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My research is at the intersection of light curve analysis and studying planets, dust and debris as it relates to the formation of planetary systems. I approach the problem from two sides: modeling the interactions of the material in the forming planetary system and studying unusual light curve variations to understand the possible dynamical interaction underlying the variations.

My main projects currently:

1) I am working on the star KIC 8462852 (a.k.a. Tabby's star) and looking in depth at the cometary explanation to the dips. I found that while comet swarms can fit the unusual dips, the fit requires a large number of objects and rare events such as the break up of a Ceres sized object to explain. So Tabby's star is still quite an interesting and mysterious object.

2) Related to my work with Tabby's star, I am modeling evaporating planets and how the comet-like dust trails from the ultra short period rocky planets interact with the star. This dust holds clues to the composition of the interiors of rocky planets.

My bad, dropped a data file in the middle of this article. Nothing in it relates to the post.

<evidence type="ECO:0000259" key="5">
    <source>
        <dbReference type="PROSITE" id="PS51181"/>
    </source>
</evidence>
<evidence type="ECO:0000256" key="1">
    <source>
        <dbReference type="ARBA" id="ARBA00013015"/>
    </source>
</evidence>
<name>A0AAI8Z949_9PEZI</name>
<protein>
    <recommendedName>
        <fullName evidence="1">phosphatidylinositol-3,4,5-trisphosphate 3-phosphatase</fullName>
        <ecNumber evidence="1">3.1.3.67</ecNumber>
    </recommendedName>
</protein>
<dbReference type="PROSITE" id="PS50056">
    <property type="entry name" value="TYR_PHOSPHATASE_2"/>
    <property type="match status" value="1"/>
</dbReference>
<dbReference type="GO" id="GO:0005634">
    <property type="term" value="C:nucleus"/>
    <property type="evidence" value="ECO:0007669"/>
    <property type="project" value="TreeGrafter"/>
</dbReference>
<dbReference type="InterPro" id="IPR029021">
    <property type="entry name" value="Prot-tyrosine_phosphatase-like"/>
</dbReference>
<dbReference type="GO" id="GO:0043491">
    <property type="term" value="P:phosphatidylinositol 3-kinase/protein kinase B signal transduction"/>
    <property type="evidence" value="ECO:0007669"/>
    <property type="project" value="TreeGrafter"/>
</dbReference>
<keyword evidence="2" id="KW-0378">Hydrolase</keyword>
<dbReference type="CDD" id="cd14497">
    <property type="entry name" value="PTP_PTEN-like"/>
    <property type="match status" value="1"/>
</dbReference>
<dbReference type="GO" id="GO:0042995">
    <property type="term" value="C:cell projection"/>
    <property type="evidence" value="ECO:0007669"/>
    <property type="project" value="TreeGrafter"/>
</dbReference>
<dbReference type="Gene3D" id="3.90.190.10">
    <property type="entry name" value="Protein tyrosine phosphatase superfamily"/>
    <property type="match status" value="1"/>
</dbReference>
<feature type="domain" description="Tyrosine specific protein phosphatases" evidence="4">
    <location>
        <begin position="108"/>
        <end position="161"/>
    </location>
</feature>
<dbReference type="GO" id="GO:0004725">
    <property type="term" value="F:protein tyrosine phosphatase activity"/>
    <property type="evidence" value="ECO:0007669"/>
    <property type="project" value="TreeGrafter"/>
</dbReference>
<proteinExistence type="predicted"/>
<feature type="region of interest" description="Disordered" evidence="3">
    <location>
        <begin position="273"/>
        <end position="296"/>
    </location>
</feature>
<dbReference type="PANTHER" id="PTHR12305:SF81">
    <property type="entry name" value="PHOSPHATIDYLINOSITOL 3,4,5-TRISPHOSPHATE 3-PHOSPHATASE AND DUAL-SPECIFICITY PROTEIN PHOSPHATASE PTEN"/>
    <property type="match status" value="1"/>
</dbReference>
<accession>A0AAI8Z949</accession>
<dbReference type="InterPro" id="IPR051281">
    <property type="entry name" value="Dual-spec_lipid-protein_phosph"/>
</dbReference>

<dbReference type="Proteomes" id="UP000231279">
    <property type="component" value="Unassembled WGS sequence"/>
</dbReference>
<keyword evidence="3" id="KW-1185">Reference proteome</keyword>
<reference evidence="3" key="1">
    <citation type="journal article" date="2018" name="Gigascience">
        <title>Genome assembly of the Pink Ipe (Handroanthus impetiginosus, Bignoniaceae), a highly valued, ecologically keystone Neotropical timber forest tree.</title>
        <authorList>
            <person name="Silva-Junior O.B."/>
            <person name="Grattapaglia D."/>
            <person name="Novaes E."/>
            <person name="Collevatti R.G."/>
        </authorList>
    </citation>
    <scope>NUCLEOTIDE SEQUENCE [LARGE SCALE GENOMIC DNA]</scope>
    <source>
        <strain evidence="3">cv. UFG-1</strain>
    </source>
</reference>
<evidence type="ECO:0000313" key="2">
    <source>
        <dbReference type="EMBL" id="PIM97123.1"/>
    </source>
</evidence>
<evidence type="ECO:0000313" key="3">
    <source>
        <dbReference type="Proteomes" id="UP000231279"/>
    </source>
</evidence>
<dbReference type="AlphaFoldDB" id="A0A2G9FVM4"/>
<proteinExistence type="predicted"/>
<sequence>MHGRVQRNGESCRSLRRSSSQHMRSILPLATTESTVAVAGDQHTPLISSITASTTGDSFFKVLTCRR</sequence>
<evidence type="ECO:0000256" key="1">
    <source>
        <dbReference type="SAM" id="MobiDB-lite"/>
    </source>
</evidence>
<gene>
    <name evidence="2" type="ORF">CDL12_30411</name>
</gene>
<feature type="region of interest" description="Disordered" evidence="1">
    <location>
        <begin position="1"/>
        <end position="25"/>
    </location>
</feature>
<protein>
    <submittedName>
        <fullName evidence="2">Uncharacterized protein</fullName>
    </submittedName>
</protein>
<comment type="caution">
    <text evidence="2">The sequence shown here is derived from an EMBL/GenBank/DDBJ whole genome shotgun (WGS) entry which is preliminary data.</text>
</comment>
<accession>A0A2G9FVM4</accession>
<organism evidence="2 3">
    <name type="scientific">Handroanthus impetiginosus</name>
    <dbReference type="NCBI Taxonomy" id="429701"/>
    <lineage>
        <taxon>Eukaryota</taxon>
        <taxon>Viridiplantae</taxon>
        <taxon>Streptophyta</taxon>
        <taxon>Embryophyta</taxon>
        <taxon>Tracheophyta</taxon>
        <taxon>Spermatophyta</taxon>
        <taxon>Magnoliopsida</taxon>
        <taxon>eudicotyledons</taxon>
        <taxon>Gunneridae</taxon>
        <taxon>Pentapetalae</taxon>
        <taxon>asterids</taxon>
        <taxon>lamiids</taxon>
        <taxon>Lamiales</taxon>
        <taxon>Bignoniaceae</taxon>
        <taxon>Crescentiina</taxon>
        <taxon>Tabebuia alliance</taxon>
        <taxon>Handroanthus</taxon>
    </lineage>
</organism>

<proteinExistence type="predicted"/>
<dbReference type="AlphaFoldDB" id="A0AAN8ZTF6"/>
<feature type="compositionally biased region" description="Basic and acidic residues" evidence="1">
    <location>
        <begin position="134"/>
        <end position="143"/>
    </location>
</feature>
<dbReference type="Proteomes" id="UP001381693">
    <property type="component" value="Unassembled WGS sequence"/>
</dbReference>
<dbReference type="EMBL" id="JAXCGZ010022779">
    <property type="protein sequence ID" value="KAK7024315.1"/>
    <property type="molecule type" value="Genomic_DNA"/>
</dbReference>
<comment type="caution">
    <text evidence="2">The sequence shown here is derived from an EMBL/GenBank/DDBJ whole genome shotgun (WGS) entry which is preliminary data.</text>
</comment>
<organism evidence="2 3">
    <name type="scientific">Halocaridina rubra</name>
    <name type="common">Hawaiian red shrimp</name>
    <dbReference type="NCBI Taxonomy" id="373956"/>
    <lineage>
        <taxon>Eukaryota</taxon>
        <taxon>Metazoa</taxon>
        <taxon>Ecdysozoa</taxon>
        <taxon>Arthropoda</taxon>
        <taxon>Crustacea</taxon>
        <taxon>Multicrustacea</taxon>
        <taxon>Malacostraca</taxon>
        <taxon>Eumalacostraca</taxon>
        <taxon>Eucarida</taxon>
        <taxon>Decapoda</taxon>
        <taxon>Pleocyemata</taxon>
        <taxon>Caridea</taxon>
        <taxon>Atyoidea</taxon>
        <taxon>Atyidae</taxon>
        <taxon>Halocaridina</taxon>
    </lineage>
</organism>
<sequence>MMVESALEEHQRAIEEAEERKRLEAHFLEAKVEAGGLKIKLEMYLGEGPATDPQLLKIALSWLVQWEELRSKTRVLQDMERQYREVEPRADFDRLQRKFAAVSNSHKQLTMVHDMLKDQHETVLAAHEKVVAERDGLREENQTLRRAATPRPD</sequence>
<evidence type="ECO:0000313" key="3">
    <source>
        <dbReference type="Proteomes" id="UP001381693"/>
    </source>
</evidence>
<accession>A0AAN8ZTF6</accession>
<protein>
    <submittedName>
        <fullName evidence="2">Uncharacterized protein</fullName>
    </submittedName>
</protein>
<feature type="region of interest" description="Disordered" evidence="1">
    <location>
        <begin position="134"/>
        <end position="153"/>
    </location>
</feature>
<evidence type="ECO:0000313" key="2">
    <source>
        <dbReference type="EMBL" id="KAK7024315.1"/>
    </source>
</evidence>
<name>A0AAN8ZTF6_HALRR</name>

3) I am studying young "dipper" stars which are stars that display drops in observed flux in their light curves, typically lasting for a few days. These dips are very likely due to dust in the inner region of the accretion disk and reveals information about accretion processes of young stars. For low mass star, we are likely observing the dusty accretion stream as they cross our view of the star. However, for intermediate mass stars, the streams are too hot for dust to survive so other structures in the disk must be the cause of the dips.

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  30k v. 2 Oct 31, 2016, 12:47 PM Eva Bodman

  May 20, 2016, 7:33 AM Eva Bodman